The dot-com era might have ended with a big pop, but the related “global village” idea is surely more powerful than ever.
Four of us from WFAE have just returned from a public radio conference in Reno. I was blown away by a presentation by Pete Clifton, who manages the Interactive news sites for the British Broadcasting Corporation.
You can catch the BBC World Service on radio here at WFAE–from 11PM on weeknights and midnight on weekends.
BBC Interactive is rolling out a project called “My News Now”. It utilizes the assets of the world’s largest electronic news gathering team to provide news that the user wants, precisely when she or he wants it.
The BBC has identified core values in such a service: coverage should have accuracy, speed, personalization, it should present dialogue, and it should engender trust.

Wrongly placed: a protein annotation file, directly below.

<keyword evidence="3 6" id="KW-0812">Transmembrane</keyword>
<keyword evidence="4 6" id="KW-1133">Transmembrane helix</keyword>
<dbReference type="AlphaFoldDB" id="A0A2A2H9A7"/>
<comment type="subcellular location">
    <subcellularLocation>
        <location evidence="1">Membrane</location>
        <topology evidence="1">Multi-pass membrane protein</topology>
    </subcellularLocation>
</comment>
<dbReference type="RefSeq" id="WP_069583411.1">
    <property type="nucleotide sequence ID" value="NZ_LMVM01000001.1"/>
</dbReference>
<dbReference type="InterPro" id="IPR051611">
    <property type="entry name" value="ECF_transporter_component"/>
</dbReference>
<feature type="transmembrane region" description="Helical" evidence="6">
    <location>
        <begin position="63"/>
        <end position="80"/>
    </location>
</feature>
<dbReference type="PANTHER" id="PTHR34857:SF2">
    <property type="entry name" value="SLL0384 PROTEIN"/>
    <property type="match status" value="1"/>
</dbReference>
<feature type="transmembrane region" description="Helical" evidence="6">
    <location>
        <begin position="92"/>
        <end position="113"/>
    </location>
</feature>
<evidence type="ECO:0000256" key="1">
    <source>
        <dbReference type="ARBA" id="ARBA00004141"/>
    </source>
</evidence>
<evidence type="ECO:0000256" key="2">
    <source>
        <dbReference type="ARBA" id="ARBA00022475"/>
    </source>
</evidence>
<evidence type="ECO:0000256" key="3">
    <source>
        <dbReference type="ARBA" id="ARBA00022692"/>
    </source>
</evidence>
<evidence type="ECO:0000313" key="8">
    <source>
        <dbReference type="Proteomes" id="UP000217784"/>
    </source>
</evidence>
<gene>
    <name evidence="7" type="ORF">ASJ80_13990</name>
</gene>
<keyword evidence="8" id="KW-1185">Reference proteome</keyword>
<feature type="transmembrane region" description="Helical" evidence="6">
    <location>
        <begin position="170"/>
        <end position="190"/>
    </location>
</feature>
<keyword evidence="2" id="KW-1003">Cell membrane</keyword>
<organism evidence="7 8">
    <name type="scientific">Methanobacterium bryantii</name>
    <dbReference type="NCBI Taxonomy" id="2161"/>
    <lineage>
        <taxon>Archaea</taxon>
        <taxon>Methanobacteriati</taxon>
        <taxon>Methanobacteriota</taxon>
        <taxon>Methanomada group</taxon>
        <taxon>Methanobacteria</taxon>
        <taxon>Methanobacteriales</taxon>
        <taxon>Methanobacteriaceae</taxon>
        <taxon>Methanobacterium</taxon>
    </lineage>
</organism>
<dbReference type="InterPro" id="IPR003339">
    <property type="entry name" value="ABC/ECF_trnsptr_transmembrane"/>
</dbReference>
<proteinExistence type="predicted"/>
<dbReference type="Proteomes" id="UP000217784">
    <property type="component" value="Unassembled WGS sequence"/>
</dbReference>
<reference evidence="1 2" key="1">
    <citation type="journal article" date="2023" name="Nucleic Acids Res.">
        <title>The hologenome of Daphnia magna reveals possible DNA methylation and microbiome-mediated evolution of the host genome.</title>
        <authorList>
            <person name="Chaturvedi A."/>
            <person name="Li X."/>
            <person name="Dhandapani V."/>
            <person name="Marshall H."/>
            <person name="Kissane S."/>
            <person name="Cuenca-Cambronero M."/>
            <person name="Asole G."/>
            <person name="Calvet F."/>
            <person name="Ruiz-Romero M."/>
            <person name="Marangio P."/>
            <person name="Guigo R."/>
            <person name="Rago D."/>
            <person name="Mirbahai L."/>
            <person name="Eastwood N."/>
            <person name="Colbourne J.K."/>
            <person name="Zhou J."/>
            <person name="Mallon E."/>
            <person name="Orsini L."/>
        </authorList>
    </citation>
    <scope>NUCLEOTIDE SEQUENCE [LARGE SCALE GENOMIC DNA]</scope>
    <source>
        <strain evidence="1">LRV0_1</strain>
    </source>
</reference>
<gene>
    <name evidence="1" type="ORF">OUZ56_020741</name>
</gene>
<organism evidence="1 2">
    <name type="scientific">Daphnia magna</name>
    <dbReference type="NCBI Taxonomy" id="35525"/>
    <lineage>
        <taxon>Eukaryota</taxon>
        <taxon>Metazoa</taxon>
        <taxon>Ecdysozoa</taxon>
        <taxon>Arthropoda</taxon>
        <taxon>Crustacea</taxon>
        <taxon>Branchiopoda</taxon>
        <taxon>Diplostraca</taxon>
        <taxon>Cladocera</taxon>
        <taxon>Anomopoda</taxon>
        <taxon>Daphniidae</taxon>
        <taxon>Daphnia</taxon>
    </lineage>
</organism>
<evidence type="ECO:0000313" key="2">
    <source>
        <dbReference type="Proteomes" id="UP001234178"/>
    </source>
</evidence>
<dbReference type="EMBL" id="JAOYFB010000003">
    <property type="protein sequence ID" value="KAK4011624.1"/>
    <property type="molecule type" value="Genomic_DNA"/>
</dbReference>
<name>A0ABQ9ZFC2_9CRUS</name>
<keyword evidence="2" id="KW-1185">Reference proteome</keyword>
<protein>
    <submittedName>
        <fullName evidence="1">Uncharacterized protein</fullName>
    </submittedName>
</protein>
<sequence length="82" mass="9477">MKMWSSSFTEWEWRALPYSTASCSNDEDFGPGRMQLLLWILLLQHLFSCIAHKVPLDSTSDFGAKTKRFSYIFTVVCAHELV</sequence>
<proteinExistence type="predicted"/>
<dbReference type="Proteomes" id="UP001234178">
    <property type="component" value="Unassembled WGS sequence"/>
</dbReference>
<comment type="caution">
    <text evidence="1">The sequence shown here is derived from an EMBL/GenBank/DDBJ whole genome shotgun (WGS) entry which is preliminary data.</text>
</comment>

BBC is finding that some of its fastest and most riveting news coverage is coming from consumers, who use mobile devices to send in photos, video and voice accounts in real time. Wisely, in my opinion, BBC has also set up what they call a “News Authentication Hub”. This 24-hour operation vets this consumer-generated news by calling back the submitters, getting story background, and fact-checking as needed. These are all key attributes in a valid journalistic process.
On the “cool” side: BBC now offers a “what’s hot and what’s not” feature on its web sites. You can find out in real time what other BBC users are downloading, around the world, in essentially real time.
Check out the site (note at the top of the page that you can choose a worldwide web edition, or a feed primarily meant for British users):